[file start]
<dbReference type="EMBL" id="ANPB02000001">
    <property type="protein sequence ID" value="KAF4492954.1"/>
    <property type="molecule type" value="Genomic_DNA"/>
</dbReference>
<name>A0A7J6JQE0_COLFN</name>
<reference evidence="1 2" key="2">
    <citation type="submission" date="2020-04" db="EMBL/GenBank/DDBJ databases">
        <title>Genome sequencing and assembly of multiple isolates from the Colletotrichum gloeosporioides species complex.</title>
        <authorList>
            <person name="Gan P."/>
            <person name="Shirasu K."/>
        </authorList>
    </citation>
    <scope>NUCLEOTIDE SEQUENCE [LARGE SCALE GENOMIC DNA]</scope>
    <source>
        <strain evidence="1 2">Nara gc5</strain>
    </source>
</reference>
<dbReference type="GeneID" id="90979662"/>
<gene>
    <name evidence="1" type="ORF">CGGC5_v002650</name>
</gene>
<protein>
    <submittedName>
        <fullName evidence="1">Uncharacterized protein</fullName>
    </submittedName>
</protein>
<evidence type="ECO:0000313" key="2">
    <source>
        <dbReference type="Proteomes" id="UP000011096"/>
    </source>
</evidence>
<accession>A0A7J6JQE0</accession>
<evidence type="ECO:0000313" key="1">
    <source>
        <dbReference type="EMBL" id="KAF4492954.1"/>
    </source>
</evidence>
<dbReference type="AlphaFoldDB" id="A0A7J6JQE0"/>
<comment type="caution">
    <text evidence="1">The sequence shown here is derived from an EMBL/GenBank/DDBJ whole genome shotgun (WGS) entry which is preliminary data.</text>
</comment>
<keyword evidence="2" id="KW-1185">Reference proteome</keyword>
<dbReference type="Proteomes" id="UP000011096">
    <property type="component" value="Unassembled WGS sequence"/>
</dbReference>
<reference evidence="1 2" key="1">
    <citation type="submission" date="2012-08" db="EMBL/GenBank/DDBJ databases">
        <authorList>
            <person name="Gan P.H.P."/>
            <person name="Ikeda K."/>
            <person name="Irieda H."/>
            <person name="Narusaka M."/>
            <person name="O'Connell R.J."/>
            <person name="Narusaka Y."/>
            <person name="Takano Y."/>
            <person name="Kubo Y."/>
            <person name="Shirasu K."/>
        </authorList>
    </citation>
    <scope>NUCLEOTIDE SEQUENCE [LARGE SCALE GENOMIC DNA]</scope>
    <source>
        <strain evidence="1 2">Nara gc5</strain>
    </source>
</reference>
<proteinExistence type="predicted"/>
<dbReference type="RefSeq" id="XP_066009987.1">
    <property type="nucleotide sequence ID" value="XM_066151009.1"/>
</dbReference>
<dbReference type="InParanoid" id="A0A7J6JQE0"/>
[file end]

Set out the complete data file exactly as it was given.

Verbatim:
<dbReference type="EMBL" id="ANPB02000001">
    <property type="protein sequence ID" value="KAF4492954.1"/>
    <property type="molecule type" value="Genomic_DNA"/>
</dbReference>
<name>A0A7J6JQE0_COLFN</name>
<reference evidence="1 2" key="2">
    <citation type="submission" date="2020-04" db="EMBL/GenBank/DDBJ databases">
        <title>Genome sequencing and assembly of multiple isolates from the Colletotrichum gloeosporioides species complex.</title>
        <authorList>
            <person name="Gan P."/>
            <person name="Shirasu K."/>
        </authorList>
    </citation>
    <scope>NUCLEOTIDE SEQUENCE [LARGE SCALE GENOMIC DNA]</scope>
    <source>
        <strain evidence="1 2">Nara gc5</strain>
    </source>
</reference>
<dbReference type="GeneID" id="90979662"/>
<gene>
    <name evidence="1" type="ORF">CGGC5_v002650</name>
</gene>
<protein>
    <submittedName>
        <fullName evidence="1">Uncharacterized protein</fullName>
    </submittedName>
</protein>
<evidence type="ECO:0000313" key="2">
    <source>
        <dbReference type="Proteomes" id="UP000011096"/>
    </source>
</evidence>
<accession>A0A7J6JQE0</accession>
<evidence type="ECO:0000313" key="1">
    <source>
        <dbReference type="EMBL" id="KAF4492954.1"/>
    </source>
</evidence>
<dbReference type="AlphaFoldDB" id="A0A7J6JQE0"/>
<comment type="caution">
    <text evidence="1">The sequence shown here is derived from an EMBL/GenBank/DDBJ whole genome shotgun (WGS) entry which is preliminary data.</text>
</comment>
<keyword evidence="2" id="KW-1185">Reference proteome</keyword>
<dbReference type="Proteomes" id="UP000011096">
    <property type="component" value="Unassembled WGS sequence"/>
</dbReference>
<reference evidence="1 2" key="1">
    <citation type="submission" date="2012-08" db="EMBL/GenBank/DDBJ databases">
        <authorList>
            <person name="Gan P.H.P."/>
            <person name="Ikeda K."/>
            <person name="Irieda H."/>
            <person name="Narusaka M."/>
            <person name="O'Connell R.J."/>
            <person name="Narusaka Y."/>
            <person name="Takano Y."/>
            <person name="Kubo Y."/>
            <person name="Shirasu K."/>
        </authorList>
    </citation>
    <scope>NUCLEOTIDE SEQUENCE [LARGE SCALE GENOMIC DNA]</scope>
    <source>
        <strain evidence="1 2">Nara gc5</strain>
    </source>
</reference>
<proteinExistence type="predicted"/>
<dbReference type="RefSeq" id="XP_066009987.1">
    <property type="nucleotide sequence ID" value="XM_066151009.1"/>
</dbReference>
<dbReference type="InParanoid" id="A0A7J6JQE0"/>